Petitioner next assigns as error the finding of fact by the superior court that the Review Board acted within its discretion in enlarging the time available to respondent to file its complaint. Petitioner argues that the complaint was not timely filed and should have been dismissed. The statute governing the Safety and Health Review Board requires a cited employer to give a notice of contest within 15 working days in order to be entitled to an evidentiary hearing. G.S. 95 137(b)(1). The Commissioner of Labor is then given 20 days from the receipt of the notice of contest to file a complaint against the employer. In this case, the *636citation was issued on 1 September 1978. On 11 September, the Review Board received a letter from petitioner’s attorney which it treated as a letter of contest and ordered a hearing set. The Commissioner of Labor filed his complaint on 28 September. On 2 October, petitioner filed an answer denying that the letter of 11 September was intended as a letter of contest. Upon stipulation of the Commissioner of Labor, the case was dismissed by the Board on 13 October.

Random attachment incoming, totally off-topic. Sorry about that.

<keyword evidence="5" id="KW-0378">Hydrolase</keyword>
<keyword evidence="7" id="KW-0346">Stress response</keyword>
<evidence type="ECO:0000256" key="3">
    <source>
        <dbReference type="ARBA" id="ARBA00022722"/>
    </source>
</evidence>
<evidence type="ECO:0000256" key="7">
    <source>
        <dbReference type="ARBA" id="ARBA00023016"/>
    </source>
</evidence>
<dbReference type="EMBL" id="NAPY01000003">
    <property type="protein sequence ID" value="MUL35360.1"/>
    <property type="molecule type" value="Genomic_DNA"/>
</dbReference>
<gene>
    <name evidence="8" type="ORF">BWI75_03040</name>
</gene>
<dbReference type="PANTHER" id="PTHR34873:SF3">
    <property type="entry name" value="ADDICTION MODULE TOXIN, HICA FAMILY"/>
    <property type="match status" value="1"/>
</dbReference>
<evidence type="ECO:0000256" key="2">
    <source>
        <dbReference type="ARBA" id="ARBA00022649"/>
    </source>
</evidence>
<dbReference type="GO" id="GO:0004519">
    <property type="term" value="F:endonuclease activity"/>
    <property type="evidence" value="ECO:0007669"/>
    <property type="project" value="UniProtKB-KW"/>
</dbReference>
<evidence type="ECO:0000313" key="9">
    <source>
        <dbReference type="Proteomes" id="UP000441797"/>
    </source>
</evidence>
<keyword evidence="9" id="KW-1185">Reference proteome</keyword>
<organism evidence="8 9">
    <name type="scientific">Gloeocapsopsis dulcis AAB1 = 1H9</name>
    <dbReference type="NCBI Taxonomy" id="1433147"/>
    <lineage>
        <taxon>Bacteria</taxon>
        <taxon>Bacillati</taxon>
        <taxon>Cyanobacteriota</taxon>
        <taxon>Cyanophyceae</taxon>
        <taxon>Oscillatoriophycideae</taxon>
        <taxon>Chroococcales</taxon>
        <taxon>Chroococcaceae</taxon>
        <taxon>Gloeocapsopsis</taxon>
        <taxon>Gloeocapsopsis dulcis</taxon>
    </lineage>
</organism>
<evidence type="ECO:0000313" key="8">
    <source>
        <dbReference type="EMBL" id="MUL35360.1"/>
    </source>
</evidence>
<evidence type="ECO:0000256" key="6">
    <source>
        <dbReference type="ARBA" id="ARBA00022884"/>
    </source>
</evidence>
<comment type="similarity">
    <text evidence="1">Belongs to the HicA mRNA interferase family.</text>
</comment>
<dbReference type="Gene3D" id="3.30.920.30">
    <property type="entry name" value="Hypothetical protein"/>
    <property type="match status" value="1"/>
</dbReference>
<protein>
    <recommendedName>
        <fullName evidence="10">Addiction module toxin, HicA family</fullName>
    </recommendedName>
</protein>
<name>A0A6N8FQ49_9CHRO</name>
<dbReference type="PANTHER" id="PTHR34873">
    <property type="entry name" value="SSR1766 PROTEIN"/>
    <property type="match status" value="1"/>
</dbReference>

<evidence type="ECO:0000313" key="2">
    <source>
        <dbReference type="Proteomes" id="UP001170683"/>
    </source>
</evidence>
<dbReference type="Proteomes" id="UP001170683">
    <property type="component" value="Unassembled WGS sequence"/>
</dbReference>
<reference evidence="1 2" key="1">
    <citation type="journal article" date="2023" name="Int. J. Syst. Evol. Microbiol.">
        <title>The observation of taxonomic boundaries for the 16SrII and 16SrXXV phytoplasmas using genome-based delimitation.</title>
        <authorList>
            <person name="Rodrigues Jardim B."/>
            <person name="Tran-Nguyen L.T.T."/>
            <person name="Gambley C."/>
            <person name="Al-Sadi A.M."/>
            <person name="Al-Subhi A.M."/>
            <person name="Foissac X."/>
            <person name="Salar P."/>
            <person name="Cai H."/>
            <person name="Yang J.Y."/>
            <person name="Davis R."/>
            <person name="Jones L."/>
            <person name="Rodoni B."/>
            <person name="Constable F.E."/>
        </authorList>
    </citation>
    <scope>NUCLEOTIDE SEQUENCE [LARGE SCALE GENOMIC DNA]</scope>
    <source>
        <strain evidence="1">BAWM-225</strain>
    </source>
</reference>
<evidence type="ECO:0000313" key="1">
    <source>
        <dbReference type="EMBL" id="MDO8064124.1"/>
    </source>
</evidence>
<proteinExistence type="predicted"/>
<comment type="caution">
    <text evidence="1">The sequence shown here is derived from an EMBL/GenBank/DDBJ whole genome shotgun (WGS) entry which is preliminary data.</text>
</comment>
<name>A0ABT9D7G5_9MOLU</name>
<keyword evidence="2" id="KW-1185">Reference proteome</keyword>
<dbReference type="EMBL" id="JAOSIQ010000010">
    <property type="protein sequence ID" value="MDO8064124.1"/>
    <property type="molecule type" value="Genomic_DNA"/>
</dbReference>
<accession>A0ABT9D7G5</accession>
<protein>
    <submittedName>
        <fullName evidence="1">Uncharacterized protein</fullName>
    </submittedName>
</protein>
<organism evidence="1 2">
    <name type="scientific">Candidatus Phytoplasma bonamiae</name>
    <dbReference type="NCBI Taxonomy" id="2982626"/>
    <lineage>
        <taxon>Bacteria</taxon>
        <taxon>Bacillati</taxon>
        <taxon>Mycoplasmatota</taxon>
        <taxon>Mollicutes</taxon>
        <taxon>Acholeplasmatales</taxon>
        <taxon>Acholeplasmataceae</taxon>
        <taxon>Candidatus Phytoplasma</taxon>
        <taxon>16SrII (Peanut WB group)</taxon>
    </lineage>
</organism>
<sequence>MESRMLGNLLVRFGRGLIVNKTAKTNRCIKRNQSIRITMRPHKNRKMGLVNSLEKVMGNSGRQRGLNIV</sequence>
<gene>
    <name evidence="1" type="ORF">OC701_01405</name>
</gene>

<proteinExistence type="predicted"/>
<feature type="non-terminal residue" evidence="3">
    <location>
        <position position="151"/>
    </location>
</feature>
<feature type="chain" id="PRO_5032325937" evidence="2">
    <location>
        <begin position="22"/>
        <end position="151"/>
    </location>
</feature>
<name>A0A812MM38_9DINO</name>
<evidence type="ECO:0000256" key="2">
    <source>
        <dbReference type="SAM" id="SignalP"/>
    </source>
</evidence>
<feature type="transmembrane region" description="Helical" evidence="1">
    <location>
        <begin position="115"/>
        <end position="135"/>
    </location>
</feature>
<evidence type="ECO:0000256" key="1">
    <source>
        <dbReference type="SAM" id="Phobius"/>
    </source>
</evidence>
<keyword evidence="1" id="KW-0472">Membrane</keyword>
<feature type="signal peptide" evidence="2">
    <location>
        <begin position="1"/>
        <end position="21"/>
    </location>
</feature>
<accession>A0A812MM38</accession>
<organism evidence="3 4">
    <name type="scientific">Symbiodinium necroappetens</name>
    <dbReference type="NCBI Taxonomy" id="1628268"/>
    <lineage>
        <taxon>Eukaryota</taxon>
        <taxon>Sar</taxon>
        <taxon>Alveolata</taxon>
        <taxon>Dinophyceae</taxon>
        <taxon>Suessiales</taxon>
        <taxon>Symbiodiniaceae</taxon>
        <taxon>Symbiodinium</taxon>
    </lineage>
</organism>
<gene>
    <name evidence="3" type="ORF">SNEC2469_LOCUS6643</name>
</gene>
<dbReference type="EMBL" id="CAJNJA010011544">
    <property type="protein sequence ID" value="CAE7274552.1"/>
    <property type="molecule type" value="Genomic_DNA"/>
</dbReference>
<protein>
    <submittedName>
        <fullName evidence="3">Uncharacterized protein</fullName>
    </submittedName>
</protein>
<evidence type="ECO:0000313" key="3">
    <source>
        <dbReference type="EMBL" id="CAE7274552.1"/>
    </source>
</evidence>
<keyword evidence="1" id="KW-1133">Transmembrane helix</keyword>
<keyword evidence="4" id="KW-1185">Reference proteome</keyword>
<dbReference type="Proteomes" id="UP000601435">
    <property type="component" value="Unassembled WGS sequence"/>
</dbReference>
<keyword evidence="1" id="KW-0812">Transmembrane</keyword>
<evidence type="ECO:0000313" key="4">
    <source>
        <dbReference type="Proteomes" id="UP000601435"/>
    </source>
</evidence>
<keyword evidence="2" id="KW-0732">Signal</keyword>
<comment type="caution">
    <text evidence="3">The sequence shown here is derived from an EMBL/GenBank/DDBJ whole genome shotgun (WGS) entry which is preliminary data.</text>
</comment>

In the meantime, petitioner had sent a letter dated either 19 September (within the permissible time limits) or 25 September (outside the permissible time limits) to the Review Board announcing its intention to contest the citation. The discrepancy arose from a motion to dismiss filed by petitioner on 31 October, alleging that the Commissioner had not filed a timely response to its 19 September letter of contest. A letter dated 19 September was attached to the motion. However, the copy of the letter received by the Commissioner was dated 25 September, and a copy of it was attached to a reply to petitioner’s motion to dismiss. Petitioner then filed a “Motion to Amend Erroneous Pleading,” acknowledging that the notice of contest had been dated 25 September, not 19 September. Under the statute, then, the citations could have been treated as binding on petitioner for failure to file a timely notice of contest, G.S. 95-137(b)(l), for the record shows that the 25 September notice of contest was filed more than 15 working days after the issuance of the citation.